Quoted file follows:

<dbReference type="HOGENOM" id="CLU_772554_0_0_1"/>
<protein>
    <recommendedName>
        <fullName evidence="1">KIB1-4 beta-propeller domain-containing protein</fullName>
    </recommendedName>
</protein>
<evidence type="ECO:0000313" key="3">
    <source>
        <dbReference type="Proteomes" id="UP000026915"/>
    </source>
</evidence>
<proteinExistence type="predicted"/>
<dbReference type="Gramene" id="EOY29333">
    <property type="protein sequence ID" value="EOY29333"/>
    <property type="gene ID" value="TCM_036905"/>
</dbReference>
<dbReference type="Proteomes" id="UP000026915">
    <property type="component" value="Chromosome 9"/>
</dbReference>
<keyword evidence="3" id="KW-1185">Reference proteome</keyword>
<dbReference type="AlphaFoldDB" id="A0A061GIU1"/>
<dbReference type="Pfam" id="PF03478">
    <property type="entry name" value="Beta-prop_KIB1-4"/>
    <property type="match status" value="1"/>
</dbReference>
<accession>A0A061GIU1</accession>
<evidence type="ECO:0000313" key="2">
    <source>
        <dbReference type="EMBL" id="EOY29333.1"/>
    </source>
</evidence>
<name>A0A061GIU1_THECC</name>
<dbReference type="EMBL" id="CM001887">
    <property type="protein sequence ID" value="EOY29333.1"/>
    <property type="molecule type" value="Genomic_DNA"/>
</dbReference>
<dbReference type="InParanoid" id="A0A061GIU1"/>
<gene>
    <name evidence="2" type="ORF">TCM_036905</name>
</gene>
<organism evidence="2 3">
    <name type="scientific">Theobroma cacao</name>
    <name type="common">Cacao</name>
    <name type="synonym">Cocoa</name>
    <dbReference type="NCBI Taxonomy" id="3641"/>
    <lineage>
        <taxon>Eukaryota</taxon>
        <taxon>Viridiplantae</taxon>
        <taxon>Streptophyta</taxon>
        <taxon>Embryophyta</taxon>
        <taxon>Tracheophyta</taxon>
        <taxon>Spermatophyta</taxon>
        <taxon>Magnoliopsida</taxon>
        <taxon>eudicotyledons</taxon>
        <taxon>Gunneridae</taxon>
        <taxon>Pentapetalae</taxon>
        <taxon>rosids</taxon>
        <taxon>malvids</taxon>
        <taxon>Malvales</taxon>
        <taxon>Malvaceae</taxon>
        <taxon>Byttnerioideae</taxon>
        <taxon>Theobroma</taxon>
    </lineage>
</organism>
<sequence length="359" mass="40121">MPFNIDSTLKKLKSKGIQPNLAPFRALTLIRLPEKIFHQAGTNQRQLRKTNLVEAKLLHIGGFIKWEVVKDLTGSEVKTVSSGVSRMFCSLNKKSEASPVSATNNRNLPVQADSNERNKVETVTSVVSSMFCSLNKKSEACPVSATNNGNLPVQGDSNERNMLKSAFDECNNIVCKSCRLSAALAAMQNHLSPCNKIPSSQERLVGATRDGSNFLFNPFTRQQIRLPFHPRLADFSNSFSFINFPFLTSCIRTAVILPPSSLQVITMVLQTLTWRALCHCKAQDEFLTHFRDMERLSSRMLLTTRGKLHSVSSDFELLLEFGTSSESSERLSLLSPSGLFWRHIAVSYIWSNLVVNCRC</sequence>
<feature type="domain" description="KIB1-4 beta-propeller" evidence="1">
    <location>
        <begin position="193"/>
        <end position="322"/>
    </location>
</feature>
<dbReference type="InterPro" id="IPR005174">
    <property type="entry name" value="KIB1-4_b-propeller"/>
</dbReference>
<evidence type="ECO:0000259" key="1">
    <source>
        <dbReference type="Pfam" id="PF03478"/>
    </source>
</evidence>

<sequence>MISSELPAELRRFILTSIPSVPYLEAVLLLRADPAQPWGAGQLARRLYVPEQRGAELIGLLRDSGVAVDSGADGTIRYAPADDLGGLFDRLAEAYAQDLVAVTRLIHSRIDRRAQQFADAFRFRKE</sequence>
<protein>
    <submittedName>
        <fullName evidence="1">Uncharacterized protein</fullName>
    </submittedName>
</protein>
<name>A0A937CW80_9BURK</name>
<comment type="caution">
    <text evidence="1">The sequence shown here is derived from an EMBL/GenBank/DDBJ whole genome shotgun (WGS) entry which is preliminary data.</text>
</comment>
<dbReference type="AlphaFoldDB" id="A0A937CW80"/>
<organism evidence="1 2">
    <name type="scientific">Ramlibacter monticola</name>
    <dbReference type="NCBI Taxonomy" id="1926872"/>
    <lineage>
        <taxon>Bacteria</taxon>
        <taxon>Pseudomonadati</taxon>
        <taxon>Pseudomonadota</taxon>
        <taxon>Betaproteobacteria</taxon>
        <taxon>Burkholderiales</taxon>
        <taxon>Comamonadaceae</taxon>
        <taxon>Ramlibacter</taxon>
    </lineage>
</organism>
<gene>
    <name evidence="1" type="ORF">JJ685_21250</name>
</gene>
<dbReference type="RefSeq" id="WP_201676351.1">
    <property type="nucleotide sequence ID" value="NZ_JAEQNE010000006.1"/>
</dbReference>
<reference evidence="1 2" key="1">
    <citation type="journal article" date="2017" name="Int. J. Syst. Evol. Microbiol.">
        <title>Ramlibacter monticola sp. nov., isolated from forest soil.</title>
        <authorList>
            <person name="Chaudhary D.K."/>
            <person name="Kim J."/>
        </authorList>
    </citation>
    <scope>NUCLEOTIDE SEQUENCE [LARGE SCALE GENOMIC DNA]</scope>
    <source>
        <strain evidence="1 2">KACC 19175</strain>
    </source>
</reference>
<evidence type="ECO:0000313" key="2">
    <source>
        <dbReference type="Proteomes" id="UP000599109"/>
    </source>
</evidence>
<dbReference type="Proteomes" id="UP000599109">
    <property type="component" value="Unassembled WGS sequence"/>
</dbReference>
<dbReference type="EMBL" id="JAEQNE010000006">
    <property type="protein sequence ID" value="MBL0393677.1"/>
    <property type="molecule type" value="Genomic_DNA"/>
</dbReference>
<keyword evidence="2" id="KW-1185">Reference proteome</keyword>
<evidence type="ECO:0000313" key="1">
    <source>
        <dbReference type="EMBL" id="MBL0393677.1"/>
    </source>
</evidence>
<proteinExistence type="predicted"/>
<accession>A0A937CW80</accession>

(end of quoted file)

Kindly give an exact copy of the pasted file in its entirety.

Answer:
<dbReference type="HOGENOM" id="CLU_772554_0_0_1"/>
<protein>
    <recommendedName>
        <fullName evidence="1">KIB1-4 beta-propeller domain-containing protein</fullName>
    </recommendedName>
</protein>
<evidence type="ECO:0000313" key="3">
    <source>
        <dbReference type="Proteomes" id="UP000026915"/>
    </source>
</evidence>
<proteinExistence type="predicted"/>
<dbReference type="Gramene" id="EOY29333">
    <property type="protein sequence ID" value="EOY29333"/>
    <property type="gene ID" value="TCM_036905"/>
</dbReference>
<dbReference type="Proteomes" id="UP000026915">
    <property type="component" value="Chromosome 9"/>
</dbReference>
<keyword evidence="3" id="KW-1185">Reference proteome</keyword>
<dbReference type="AlphaFoldDB" id="A0A061GIU1"/>
<dbReference type="Pfam" id="PF03478">
    <property type="entry name" value="Beta-prop_KIB1-4"/>
    <property type="match status" value="1"/>
</dbReference>
<accession>A0A061GIU1</accession>
<evidence type="ECO:0000313" key="2">
    <source>
        <dbReference type="EMBL" id="EOY29333.1"/>
    </source>
</evidence>
<name>A0A061GIU1_THECC</name>
<dbReference type="EMBL" id="CM001887">
    <property type="protein sequence ID" value="EOY29333.1"/>
    <property type="molecule type" value="Genomic_DNA"/>
</dbReference>
<dbReference type="InParanoid" id="A0A061GIU1"/>
<gene>
    <name evidence="2" type="ORF">TCM_036905</name>
</gene>
<organism evidence="2 3">
    <name type="scientific">Theobroma cacao</name>
    <name type="common">Cacao</name>
    <name type="synonym">Cocoa</name>
    <dbReference type="NCBI Taxonomy" id="3641"/>
    <lineage>
        <taxon>Eukaryota</taxon>
        <taxon>Viridiplantae</taxon>
        <taxon>Streptophyta</taxon>
        <taxon>Embryophyta</taxon>
        <taxon>Tracheophyta</taxon>
        <taxon>Spermatophyta</taxon>
        <taxon>Magnoliopsida</taxon>
        <taxon>eudicotyledons</taxon>
        <taxon>Gunneridae</taxon>
        <taxon>Pentapetalae</taxon>
        <taxon>rosids</taxon>
        <taxon>malvids</taxon>
        <taxon>Malvales</taxon>
        <taxon>Malvaceae</taxon>
        <taxon>Byttnerioideae</taxon>
        <taxon>Theobroma</taxon>
    </lineage>
</organism>
<sequence length="359" mass="40121">MPFNIDSTLKKLKSKGIQPNLAPFRALTLIRLPEKIFHQAGTNQRQLRKTNLVEAKLLHIGGFIKWEVVKDLTGSEVKTVSSGVSRMFCSLNKKSEASPVSATNNRNLPVQADSNERNKVETVTSVVSSMFCSLNKKSEACPVSATNNGNLPVQGDSNERNMLKSAFDECNNIVCKSCRLSAALAAMQNHLSPCNKIPSSQERLVGATRDGSNFLFNPFTRQQIRLPFHPRLADFSNSFSFINFPFLTSCIRTAVILPPSSLQVITMVLQTLTWRALCHCKAQDEFLTHFRDMERLSSRMLLTTRGKLHSVSSDFELLLEFGTSSESSERLSLLSPSGLFWRHIAVSYIWSNLVVNCRC</sequence>
<feature type="domain" description="KIB1-4 beta-propeller" evidence="1">
    <location>
        <begin position="193"/>
        <end position="322"/>
    </location>
</feature>
<dbReference type="InterPro" id="IPR005174">
    <property type="entry name" value="KIB1-4_b-propeller"/>
</dbReference>
<evidence type="ECO:0000259" key="1">
    <source>
        <dbReference type="Pfam" id="PF03478"/>
    </source>
</evidence>

<sequence>MISSELPAELRRFILTSIPSVPYLEAVLLLRADPAQPWGAGQLARRLYVPEQRGAELIGLLRDSGVAVDSGADGTIRYAPADDLGGLFDRLAEAYAQDLVAVTRLIHSRIDRRAQQFADAFRFRKE</sequence>
<protein>
    <submittedName>
        <fullName evidence="1">Uncharacterized protein</fullName>
    </submittedName>
</protein>
<name>A0A937CW80_9BURK</name>
<comment type="caution">
    <text evidence="1">The sequence shown here is derived from an EMBL/GenBank/DDBJ whole genome shotgun (WGS) entry which is preliminary data.</text>
</comment>
<dbReference type="AlphaFoldDB" id="A0A937CW80"/>
<organism evidence="1 2">
    <name type="scientific">Ramlibacter monticola</name>
    <dbReference type="NCBI Taxonomy" id="1926872"/>
    <lineage>
        <taxon>Bacteria</taxon>
        <taxon>Pseudomonadati</taxon>
        <taxon>Pseudomonadota</taxon>
        <taxon>Betaproteobacteria</taxon>
        <taxon>Burkholderiales</taxon>
        <taxon>Comamonadaceae</taxon>
        <taxon>Ramlibacter</taxon>
    </lineage>
</organism>
<gene>
    <name evidence="1" type="ORF">JJ685_21250</name>
</gene>
<dbReference type="RefSeq" id="WP_201676351.1">
    <property type="nucleotide sequence ID" value="NZ_JAEQNE010000006.1"/>
</dbReference>
<reference evidence="1 2" key="1">
    <citation type="journal article" date="2017" name="Int. J. Syst. Evol. Microbiol.">
        <title>Ramlibacter monticola sp. nov., isolated from forest soil.</title>
        <authorList>
            <person name="Chaudhary D.K."/>
            <person name="Kim J."/>
        </authorList>
    </citation>
    <scope>NUCLEOTIDE SEQUENCE [LARGE SCALE GENOMIC DNA]</scope>
    <source>
        <strain evidence="1 2">KACC 19175</strain>
    </source>
</reference>
<evidence type="ECO:0000313" key="2">
    <source>
        <dbReference type="Proteomes" id="UP000599109"/>
    </source>
</evidence>
<dbReference type="Proteomes" id="UP000599109">
    <property type="component" value="Unassembled WGS sequence"/>
</dbReference>
<dbReference type="EMBL" id="JAEQNE010000006">
    <property type="protein sequence ID" value="MBL0393677.1"/>
    <property type="molecule type" value="Genomic_DNA"/>
</dbReference>
<keyword evidence="2" id="KW-1185">Reference proteome</keyword>
<evidence type="ECO:0000313" key="1">
    <source>
        <dbReference type="EMBL" id="MBL0393677.1"/>
    </source>
</evidence>
<proteinExistence type="predicted"/>
<accession>A0A937CW80</accession>